I was reading this post on Thought Catalogue about how your lifestyle is designed by your working practices and this sentence jumped out at me:
the average office worker gets less than three hours of actual work done in 8 hours
When I think back to my days at the BBC in open-plan, busy broadcasting offices, I think that was probably true for me. Offices provide endless opportunities for distractions: chatting with co-workers, coffee/cigarette/extended lunch breaks and the timesink of the internet.
This got me thinking: now that I'm self employed, do I get more work done?
I don't have to think hard about that. Definitely, yes. On any usual working day, I will easily, devotedly and earnestly work for at least 8 hours. According to the Thought Catalogue post, that's 5 hours more per day than I did in a big-company office environment. Here's why:
My workspace works for me
For the past year-and-a-bit, I've had my own studio, outside of my own home.
From the start of my business, it was very important to me to have my own workplace that was separate from my home. Firstly, I have a tendency to work all day, every day, and separating my physical work space helps with my work/life balance. Secondly, my partner is also self-employed, so works at home a lot, and I know I work better alone.
In a networking group I used to belong to, the founder said that one of the aspects of self-employment that had worried her, prior to making the leap, was that she thought she was going to be alone all day.
In my self-employed days so far, working alone has never, ever bothered me. I love working by myself. I enjoy working collaboratively, but all of my best work is done by myself.
If you're working for yourself, you'd better get used to being okay with your own company to some extent, but you can choose the type of work space that suits you.
Co-working spaces like B.HIVE, Central Working and TechHub offer you an office-like environment, while still allowing you your own business space. If you need a permanent creative space, many designers, photographers and other creative types share spaces that range from separate studios to large open-plan warehouse areas. Many self-employedites I know like using their favourite cafe (or pub) to work in for a few hours each day, to take them out of their home office and connect them with the world.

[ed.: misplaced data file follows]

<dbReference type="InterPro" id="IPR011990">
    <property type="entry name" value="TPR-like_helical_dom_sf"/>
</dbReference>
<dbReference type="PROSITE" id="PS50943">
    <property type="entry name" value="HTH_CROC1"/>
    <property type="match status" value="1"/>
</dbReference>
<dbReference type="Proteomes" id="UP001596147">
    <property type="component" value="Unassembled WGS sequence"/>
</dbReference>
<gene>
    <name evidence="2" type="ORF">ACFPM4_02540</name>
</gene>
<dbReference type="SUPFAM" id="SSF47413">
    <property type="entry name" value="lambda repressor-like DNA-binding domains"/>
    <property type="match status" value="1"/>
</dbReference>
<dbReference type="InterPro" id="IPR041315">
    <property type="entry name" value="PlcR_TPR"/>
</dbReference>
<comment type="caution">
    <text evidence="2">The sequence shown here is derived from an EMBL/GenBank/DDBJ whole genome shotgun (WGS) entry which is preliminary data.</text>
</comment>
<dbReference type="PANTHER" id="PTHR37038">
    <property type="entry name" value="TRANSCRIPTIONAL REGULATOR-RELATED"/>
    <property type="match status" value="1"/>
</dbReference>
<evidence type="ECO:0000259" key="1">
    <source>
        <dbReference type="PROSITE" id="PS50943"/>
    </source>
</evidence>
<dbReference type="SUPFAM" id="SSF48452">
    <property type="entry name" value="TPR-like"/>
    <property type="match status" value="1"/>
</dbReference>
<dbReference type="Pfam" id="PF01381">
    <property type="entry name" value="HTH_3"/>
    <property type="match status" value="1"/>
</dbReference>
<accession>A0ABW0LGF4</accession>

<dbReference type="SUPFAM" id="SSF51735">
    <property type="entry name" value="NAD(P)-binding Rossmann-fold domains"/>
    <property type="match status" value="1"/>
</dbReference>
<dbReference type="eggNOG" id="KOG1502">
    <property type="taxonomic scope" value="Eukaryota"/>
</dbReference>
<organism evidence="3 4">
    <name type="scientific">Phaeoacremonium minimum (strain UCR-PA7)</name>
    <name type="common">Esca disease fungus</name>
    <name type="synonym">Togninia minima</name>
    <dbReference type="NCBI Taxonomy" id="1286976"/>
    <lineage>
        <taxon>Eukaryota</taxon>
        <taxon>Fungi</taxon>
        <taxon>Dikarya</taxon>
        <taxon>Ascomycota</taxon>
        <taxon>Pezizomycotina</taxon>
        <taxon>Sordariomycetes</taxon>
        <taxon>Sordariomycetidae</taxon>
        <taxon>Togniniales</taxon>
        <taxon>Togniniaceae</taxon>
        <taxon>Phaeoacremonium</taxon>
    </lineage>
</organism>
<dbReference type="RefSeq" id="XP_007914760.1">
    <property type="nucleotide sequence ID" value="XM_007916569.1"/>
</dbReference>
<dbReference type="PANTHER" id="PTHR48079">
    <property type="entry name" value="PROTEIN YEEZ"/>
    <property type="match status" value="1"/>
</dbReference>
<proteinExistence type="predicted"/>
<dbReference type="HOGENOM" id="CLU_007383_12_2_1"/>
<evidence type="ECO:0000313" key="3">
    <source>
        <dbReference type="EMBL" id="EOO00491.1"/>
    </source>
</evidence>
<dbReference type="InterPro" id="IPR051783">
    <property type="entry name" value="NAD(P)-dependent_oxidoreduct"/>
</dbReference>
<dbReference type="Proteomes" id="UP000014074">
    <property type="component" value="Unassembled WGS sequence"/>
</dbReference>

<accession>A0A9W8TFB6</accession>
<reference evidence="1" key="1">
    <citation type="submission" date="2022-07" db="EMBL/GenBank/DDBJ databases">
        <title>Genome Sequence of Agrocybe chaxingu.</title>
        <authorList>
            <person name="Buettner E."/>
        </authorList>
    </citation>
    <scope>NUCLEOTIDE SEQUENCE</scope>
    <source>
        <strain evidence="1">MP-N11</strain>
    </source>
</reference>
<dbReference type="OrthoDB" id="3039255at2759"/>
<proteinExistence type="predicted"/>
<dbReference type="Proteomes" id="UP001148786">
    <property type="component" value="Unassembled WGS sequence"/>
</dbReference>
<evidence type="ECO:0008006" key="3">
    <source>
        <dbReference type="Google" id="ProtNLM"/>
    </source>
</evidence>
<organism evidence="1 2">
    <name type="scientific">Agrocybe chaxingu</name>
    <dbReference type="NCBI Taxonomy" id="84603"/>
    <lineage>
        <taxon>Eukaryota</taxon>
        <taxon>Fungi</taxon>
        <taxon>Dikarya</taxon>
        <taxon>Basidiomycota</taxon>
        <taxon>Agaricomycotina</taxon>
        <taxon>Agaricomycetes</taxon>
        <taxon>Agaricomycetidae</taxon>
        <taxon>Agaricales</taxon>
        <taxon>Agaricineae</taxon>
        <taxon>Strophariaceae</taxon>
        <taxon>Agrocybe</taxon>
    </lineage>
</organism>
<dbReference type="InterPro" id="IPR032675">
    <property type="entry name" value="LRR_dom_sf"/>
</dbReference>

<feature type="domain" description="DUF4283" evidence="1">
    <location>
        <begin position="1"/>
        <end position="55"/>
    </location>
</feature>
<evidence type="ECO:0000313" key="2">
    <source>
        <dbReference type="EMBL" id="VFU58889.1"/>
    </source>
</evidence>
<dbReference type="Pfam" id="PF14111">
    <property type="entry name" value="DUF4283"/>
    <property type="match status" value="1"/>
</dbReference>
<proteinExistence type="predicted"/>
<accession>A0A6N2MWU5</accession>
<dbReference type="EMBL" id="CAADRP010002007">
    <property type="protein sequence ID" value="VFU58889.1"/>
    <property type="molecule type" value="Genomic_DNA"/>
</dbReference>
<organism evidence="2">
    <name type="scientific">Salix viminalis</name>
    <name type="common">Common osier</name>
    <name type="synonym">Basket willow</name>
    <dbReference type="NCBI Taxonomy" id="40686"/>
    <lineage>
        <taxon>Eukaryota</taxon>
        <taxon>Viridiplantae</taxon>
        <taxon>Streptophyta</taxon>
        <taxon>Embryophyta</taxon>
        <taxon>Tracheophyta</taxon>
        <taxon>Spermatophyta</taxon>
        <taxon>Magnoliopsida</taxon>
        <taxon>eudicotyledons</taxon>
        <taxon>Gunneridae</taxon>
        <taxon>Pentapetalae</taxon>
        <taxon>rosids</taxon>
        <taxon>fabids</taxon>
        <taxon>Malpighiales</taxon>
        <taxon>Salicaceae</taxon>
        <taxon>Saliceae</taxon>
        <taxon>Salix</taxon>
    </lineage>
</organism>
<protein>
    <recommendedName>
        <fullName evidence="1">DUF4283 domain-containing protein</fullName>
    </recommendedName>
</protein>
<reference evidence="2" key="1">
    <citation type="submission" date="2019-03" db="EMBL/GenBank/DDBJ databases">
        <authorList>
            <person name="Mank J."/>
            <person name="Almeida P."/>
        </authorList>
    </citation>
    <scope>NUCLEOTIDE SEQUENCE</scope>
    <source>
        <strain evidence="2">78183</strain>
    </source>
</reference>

I have no problem being self motivated
Self-motivation is essential when you're self-employed. There's no boss nagging you to meet deadlines and aside from fulfilling clients' requirements, there's no one to force you to keep developing your business, keep pushing your products, keep increasing and striving and achieving.
Self-motivation, like the best habits, can be learned. I know I've always been self-motivated to some extent, I've managed to study for and pass school, university & professional exams, for example, but it's been my personal goals that have really taught me about self-motivation.
In the past 10 years I have moved my life to the other side of the world, on a 1-way ticket and the vague promise of a couch to crash on. I've trained for and run a marathon in 3 hours 38 minutes. I've gained British citizenship. These are all goals I am proud to have achieved. When the going gets tough running my business, I think back to what made me keep saving, keep training, keep studying for the Life in the UK test and I harness that to keep me going.
I allow distractions
In my office of one, I have my odd moments of distraction. Usually it's an indication my work/life balance has become askew and my body or brain is asking me for a break. I know there's no point in forcing myself to work when all I really want to do is take a walk, have a nap, read a book or just remove myself from the world for a while.
I'm most productive when I'm feeling calm, centred and relaxed. I know from experience that the 3 hours of distracted, frustrated work that I force out of myself when I feel I "should be working" but really, really don't want to, will probably have to be redone the next day, and could be done in just 1 hour when I'm feeling focussed again. Knowing this, I would rather spend those other 2 hours getting myself in the right frame of mind.
I enjoy what I do
This is the heart of it all. Yes, I don't enjoy every single task that I do as part of running my business (tax returns, anyone?) but most of the work I do, I really enjoy. I'd rather be doing this than anything else. Which makes all the rest of it - self-motivation, working by myself, accepting distractions - come that much easier.
I often hear friends complain about their jobs. I'm sure you've heard these excuses too: "It's not what I really want to do, but I need the salary to cover the mortgage/child care/my hobbies"...." I can't change jobs at the moment because I need to work at this level for a while if I want to move up in the future..."
In making the decision to go self employed, you are saying "I want to do this". If working for you really isn't working for you, ask yourself: "do I enjoy this?"
If you don't enjoy what you do, no amount of workspace tips is going to make you significantly productive. Maybe if this is the case, the type of environment where you can work 3 hours a day and get paid for 8 would be best. Until you figure out what you really want to do.